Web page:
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Giang Nguyen Named Next Harvard University Health Services Director

HUHS
Harvard University Health Services, which is based in the Smith Campus Center.

UPDATED: Sept. 6, 2019 at 1:35 a.m.

Giang T. Nguyen will be the next director of Harvard University Health Services, University Provost Alan M. Garber ’76 and University Vice President Katie N. Lapp wrote in an email to students Thursday.

Nguyen will replace former director Paul J. Barreira, who was set to conclude his tenure at the end of June, but has remained as director over the course of the search. He will continue to remain in the post until Nguyen begins Nov. 18.

Nguyen previously served as the director of Student Health Services at the University of Pennsylvania. His work there focused heavily on providing services to meet the needs of a diverse student body, according to a press release.

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“Throughout his career, Giang has been committed to advancing diversity, inclusion, and belonging in his communities,” Garber and Lapp wrote in their email. “He has also led and collaborated with organizations that focus on racial and ethnic minorities, immigrants, and LGBTQ populations, particularly transgender people.”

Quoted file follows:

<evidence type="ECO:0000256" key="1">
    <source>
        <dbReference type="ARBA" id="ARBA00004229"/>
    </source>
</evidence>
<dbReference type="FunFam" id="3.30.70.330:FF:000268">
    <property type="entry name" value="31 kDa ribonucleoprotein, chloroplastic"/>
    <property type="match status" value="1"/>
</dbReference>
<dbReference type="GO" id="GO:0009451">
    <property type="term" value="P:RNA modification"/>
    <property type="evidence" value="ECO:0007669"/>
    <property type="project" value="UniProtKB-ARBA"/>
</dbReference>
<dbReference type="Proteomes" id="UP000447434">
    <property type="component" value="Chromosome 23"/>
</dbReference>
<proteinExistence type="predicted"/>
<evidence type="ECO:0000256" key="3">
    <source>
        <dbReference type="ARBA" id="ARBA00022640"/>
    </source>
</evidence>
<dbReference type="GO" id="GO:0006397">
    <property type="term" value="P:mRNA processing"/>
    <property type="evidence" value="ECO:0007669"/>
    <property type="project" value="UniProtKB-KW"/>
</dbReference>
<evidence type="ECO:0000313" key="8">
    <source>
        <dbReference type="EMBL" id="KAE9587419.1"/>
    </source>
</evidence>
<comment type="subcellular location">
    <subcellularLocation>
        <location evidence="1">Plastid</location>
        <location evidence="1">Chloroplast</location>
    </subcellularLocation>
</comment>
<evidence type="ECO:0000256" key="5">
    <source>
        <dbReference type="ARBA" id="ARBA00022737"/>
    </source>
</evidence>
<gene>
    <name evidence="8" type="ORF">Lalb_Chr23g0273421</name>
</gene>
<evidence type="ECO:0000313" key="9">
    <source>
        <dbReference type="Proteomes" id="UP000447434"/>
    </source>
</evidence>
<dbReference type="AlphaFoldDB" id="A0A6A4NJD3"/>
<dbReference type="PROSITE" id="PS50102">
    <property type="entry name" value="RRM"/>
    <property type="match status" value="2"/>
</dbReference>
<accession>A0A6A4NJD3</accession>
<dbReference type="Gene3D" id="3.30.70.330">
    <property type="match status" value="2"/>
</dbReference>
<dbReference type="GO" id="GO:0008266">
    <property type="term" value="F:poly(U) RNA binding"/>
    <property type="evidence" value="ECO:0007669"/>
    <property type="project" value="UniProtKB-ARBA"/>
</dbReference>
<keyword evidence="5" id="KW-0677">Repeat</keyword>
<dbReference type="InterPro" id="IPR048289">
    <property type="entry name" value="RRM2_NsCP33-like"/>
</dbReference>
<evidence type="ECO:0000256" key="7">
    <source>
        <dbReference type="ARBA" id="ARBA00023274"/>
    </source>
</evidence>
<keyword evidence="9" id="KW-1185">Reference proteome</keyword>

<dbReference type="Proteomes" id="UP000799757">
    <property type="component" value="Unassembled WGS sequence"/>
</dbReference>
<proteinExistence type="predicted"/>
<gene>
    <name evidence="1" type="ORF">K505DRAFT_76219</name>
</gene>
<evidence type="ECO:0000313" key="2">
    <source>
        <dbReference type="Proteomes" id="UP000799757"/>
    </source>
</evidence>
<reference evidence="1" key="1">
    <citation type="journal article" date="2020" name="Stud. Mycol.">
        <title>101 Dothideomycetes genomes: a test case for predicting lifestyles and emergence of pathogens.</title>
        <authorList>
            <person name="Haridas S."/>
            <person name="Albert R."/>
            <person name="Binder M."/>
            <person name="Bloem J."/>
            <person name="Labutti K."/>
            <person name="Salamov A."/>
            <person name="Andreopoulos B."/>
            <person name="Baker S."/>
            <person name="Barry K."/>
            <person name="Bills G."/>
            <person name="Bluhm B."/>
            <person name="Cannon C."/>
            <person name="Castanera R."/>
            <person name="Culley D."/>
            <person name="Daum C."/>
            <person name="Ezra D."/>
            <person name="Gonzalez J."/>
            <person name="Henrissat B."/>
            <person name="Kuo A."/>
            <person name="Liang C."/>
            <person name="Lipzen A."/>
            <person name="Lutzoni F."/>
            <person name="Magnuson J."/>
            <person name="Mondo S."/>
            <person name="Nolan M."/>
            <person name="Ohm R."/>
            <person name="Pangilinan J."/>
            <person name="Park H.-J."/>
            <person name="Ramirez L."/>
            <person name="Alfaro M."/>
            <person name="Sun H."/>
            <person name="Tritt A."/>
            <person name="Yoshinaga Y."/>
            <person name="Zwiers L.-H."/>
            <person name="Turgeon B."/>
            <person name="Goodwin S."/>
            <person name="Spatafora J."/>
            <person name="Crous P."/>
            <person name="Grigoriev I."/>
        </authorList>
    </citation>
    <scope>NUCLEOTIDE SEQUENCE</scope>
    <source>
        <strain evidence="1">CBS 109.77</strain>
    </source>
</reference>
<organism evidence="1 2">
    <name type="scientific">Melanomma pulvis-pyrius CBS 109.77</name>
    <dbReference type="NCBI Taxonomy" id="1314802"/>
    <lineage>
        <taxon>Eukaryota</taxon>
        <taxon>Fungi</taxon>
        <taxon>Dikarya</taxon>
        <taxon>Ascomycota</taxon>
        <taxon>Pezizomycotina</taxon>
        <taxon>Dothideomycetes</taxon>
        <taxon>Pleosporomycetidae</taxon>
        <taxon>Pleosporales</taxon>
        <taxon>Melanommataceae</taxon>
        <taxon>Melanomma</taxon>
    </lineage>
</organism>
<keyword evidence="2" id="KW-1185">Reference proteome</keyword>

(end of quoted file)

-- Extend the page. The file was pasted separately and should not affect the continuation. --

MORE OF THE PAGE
Nguyen’s tenure also marks an advancement in diversifying Harvard’s administration — he will be the first person of color to lead HUHS.

Garber and Lapp wrote that one of Nguyen’s first focuses will be working with the University Task Force on Managing Student Mental Health. The task force formed in April 2019 amid ongoing issues with long wait times and understaffing for mental health services on campus. Counseling and Mental Health Services, which employs 50 mental health professionals, is often overwhelmed by the number of students seeking their services.

Nguyen said he is grateful to join the “talented and dedicated” team at HUHS in a press release Thursday.

“I am thankful to all of my colleagues and students at Penn who have taught me so much over the past 16 years,” he said. “I am excited to bring these experiences to Cambridge and will work diligently to promote health and well-being across the Harvard University campus.”

Harvard launched its search for a new HUHS director in April after Barreira announced he would be stepping down after seven years in the position. He said in the press release that he believes Nguyen will be a “tremendous” asset to Harvard.

“I have had the pleasure to get to know Giang over the last three years and witness the creativity and compassion he brings to his work,” Barreira said. “His professional and personal experiences are ideally matched for Harvard.”

—Staff writer Michelle Kurilla can be reached at michelle.kurilla@thecrimson.com. Follow her on Twitter @MichelleKurilla

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